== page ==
PC Review - 'Worldwide Soccer Manager 2006'

by RumDragon on April 24, 2006 @ 1:09 a.m. PDT

Developed for the PC and Mac by UK developer Sports Interactive, creators of the highly popular Championship Manager series, Worldwide Soccer Manager 2006 represents the next evolution in fantasy sports by enabling gamers to control all team-related activities for their favorite pro or semi-pro franchise in the U.S. as well as 50 other countries across the world.

Genre: Sports Simulation
Publisher: Sega
Developer: Sports Interactive
Release Date: November 17, 2005

Worldwide Soccer Manager 2006 is a sports simulation game that puts you in the role of manager for any number of teams from across the world. You can pick how many different countries, continents, and leagues are included into your gameplay experience, and you can also select the amount of detail, such as if you want real players to be used or not. If you opt to employ all of the leagues, countries, and various other details, then even the most monstrous of computers will be bogged down by the massive processing requirements. Researchers from all over the world (2,500 of them!) worked laboriously to put together the list of players and staff, and the payoff is incredible. It would be difficult to find a game on the market today to match the engrossing nature of this offering.

Sports Interactive's newest installment improves vastly on the principles of the 2005 edition. One of the main things that have been changed is that the game has been made overall more accessible to newcomers, whether to the genre or to the game itself. There is an in-game tutorial that can be accessed at any time with the push of a button, and the interface has been changed around slightly to make the menus easy to see in a very literal sense, as the font is now clearer. The tactics menus are now much less convoluted so that it is easier to escape the feeling of being overwhelmed by all of the minute details you can tweak. Training has also been made more streamlined and intuitive, with a detailed list of the player's previous training.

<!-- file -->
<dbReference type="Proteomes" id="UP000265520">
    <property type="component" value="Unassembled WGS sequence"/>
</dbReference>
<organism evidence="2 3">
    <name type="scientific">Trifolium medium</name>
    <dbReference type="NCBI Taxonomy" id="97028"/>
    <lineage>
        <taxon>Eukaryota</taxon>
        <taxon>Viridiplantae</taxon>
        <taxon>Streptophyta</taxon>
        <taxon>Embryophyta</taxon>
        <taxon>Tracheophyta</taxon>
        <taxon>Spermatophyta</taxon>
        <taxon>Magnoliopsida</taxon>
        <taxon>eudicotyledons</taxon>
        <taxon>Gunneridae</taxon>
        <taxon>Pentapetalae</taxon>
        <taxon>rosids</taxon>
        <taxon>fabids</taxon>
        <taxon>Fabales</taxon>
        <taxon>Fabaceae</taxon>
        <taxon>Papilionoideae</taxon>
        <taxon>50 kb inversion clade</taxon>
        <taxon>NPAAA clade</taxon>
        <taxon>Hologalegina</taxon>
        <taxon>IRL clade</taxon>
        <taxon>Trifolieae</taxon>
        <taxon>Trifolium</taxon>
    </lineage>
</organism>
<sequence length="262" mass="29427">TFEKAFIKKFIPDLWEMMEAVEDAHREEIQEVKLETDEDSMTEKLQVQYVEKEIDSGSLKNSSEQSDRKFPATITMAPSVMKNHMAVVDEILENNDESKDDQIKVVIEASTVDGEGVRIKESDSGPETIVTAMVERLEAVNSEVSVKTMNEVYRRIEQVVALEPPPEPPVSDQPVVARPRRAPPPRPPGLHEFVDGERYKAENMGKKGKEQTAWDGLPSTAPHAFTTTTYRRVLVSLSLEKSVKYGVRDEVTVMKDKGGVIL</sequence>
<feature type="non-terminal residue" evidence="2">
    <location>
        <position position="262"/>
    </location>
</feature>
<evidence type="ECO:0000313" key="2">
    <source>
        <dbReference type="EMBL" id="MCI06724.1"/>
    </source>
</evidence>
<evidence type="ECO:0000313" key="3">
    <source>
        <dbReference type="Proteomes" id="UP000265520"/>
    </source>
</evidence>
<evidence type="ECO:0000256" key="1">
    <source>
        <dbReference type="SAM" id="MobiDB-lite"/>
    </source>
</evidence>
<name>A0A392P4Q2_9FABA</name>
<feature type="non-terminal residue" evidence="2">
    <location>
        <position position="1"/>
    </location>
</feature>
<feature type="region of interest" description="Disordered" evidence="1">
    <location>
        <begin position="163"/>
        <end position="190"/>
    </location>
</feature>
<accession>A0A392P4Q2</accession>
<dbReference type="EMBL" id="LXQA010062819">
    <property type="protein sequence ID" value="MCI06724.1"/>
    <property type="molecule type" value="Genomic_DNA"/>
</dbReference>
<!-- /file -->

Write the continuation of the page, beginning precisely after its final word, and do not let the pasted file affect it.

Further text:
Speaking of details, that is the bread and butter of WSM 2006. You can change everything about your team, down to the individual tactics they use for the games. On the flip side, you can also assign assistant managers to take care of all of those facets, and there are pre-programmed tactics patterns that you can select. It could also be said that you get what you put into this game, as you could be at the very bottom of the ladder one moment, and then at the top the next, due to a serious micromanaging overhaul. Additionally, turns occur in days, and you can also take vacations if you just want to skip time until you have a major game to play.

New changes in this version are the enhanced character statistics page, which tells what positions they can play and how well they play in them. A minor change is that a player's height and weight is now given. Other changes are that referees now have their own information pages, as do managers. Managerial contracts can now be earned as well, through performance. Adding to the control over the players is the feature to change tactics quickly on the field, and you can talk to unhappy players to inspire them or cajole them with media exposure or gifts. You can also punish players who are playing badly by suspending them or suppressing their wages.